We were most pleased, recently, to welcome walkers from the west. A group of Native men and women set out from Vancouver on June 21st, National Aboriginal Day, planning to walk all the way to Ottawa. By the 29th of August they had reached our neck of the woods, and stayed here for two nights.
These sure-footed travellers belong toa group called Walk4Justice. One of the walkers, Robert, is originally from Nelson House, Manitoba, and now lives in Vancouver. He explained that the goals of the walk were to raise awareness and to protest inaction regarding Native people who have gone missing or have been killed, throughout the country and particularly on the “Highway of Tears” in B.C. They want a national symposium or inquiry to be held on this issue. They were planning to hold an event on Parliament Hill, at the end of the journey. (That event has now taken place, on the 19th of September.)
Here, by the shores of Anderson Lake, they were met by the ASC community and by a women’s hand drum group from M’Chigeeng First Nation. They drummed, prayed, and told stories, and at the end of the day we ate together. One of the walkers, an artist herself – a totem pole carver – was impressed and took photos of some of the artwork here.
Undoubtedly, this courageous and dedicated group faced their daily challenges along the way. Here at the Centre, the day had fallen and some of the group had yet to arrive. Some had to go out and search for the others. It was no easy task, over the thousands of kilometres that they had travelled, and the hundreds that they had still to travel, to keep oneself committed to such a daunting trek. Surely their companionship and their good cause kept them going.
For more information on Walk4Justice, visit: www.fnbc.info/walk4justice
We were fortunate to have Fr. Philippe Landenne SJ, from the French Belgian Province, spend some time with us recently. Fr. Philippe has worked in prison ministry in Belgium for 25 years. He also founded a community, “Catacombs”, that welcomes former inmates who have just left prison.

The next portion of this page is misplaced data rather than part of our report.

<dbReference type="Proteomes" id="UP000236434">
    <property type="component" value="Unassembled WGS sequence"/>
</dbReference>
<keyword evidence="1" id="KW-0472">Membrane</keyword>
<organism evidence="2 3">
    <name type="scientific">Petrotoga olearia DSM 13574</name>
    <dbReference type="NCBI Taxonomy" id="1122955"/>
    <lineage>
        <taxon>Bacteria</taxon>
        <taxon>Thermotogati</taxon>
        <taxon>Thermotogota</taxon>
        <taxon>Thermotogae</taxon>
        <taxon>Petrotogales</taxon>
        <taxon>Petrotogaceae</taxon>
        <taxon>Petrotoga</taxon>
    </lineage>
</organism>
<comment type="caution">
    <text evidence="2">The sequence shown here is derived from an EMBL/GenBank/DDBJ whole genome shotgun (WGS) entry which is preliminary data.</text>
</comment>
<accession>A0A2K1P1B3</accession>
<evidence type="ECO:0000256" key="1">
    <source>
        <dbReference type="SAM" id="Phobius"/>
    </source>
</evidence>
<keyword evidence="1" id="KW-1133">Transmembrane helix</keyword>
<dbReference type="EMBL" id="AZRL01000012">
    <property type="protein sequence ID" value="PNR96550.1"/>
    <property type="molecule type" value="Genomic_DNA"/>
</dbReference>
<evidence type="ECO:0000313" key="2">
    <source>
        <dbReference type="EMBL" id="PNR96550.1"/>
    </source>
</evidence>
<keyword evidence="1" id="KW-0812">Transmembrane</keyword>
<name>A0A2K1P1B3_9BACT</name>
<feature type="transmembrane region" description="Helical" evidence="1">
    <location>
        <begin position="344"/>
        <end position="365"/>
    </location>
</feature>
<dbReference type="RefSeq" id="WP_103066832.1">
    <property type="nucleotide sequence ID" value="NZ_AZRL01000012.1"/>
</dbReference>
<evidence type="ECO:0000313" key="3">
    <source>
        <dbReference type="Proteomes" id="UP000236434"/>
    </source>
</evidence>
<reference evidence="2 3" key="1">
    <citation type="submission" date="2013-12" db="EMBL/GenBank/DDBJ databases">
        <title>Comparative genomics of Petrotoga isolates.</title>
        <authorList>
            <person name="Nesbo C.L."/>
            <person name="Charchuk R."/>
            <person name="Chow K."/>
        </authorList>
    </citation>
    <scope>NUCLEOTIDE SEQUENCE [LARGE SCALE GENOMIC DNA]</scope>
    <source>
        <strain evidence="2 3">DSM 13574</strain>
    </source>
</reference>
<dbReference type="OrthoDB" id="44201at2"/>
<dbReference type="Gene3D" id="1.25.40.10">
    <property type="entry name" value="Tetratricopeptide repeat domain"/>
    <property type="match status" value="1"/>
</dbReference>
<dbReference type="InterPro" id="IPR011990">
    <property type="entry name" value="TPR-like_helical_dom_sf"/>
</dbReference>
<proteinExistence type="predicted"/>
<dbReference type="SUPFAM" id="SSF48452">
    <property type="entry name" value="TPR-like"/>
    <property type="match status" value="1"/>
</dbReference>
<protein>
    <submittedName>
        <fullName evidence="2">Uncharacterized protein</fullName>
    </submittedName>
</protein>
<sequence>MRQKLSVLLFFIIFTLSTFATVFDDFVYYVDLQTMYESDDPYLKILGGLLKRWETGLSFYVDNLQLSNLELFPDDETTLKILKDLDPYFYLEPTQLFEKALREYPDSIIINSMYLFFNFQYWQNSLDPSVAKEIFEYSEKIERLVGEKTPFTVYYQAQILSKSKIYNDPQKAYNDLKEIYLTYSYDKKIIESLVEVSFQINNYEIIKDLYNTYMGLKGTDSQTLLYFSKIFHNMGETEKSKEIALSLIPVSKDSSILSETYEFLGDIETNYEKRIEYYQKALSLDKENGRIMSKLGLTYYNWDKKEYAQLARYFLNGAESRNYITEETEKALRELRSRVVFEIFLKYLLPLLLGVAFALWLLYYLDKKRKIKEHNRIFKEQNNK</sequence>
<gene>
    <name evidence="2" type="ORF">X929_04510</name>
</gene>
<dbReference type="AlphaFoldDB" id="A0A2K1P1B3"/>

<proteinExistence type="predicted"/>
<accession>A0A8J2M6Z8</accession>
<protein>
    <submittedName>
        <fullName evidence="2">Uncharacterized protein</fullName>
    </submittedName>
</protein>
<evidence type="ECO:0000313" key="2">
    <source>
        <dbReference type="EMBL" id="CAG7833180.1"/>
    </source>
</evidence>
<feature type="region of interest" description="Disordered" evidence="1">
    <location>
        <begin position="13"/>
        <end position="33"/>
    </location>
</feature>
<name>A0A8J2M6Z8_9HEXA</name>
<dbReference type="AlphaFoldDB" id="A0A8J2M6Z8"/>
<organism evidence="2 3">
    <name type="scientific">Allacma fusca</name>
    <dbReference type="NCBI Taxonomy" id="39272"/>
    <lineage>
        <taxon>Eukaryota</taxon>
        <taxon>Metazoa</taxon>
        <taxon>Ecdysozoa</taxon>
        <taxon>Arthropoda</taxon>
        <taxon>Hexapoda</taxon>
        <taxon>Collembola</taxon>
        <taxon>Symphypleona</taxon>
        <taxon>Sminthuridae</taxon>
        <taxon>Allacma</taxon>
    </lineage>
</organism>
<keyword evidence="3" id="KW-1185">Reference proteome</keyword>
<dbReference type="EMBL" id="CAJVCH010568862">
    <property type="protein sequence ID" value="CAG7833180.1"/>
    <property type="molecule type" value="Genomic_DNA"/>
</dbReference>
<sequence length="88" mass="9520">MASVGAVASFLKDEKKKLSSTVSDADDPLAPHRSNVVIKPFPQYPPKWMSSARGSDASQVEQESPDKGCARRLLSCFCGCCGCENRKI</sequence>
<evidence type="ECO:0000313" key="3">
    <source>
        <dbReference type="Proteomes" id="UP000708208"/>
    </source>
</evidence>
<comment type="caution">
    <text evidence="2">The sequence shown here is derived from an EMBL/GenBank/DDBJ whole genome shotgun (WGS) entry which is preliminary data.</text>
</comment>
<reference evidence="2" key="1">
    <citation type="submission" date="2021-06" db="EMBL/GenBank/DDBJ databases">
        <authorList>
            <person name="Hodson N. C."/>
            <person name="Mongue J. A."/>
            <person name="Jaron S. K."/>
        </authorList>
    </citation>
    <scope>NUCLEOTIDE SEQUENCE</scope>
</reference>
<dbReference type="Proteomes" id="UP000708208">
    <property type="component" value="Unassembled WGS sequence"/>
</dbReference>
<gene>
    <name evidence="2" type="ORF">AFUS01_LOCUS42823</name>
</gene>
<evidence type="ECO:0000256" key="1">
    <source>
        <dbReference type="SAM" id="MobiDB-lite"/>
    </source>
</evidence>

This was not the first time in Canada for Philippe. In 2005, he spent six months in Ottawa. There, he met Pierre Allard, who was then the Director of Chaplaincy for the Correctional Service of Canada. It was through Mr. Allard that Philippe was introduced to restorative justice, and Philippe has been working in that field ever since.
While he was with us, Philippe presented an evening on this topic of restorative justice. He showed us an excellent documentary about the Hollow Water Native band in Manitoba, which has adopted a community-based healing circle with a restorative justice approach. He explained the difference between restorative and punitive justice. He challenged us to question our society`s punitive system, and suggested that Christianity, with its rich tradition of reconciliation, has something to contribute to this claimed Native tradition of community justice and healing circles. We were inspired to want to learn more, and Philippe offered this work to us as a possible area to focus on here at the Centre.
Philippe also visited with some local Native groups who practise alternative forms of justice. He visited them in the company of the new director of the Centre, Fr. David Shulist. Philippe and David also had time to enjoy the natural beauty of the area, going on a couple of canoe trips. It was Philippe’s first time canoeing, and he proved himself well. We hope he is able to return for further work in restorative justice, and also no doubt for more canoeing and swimming.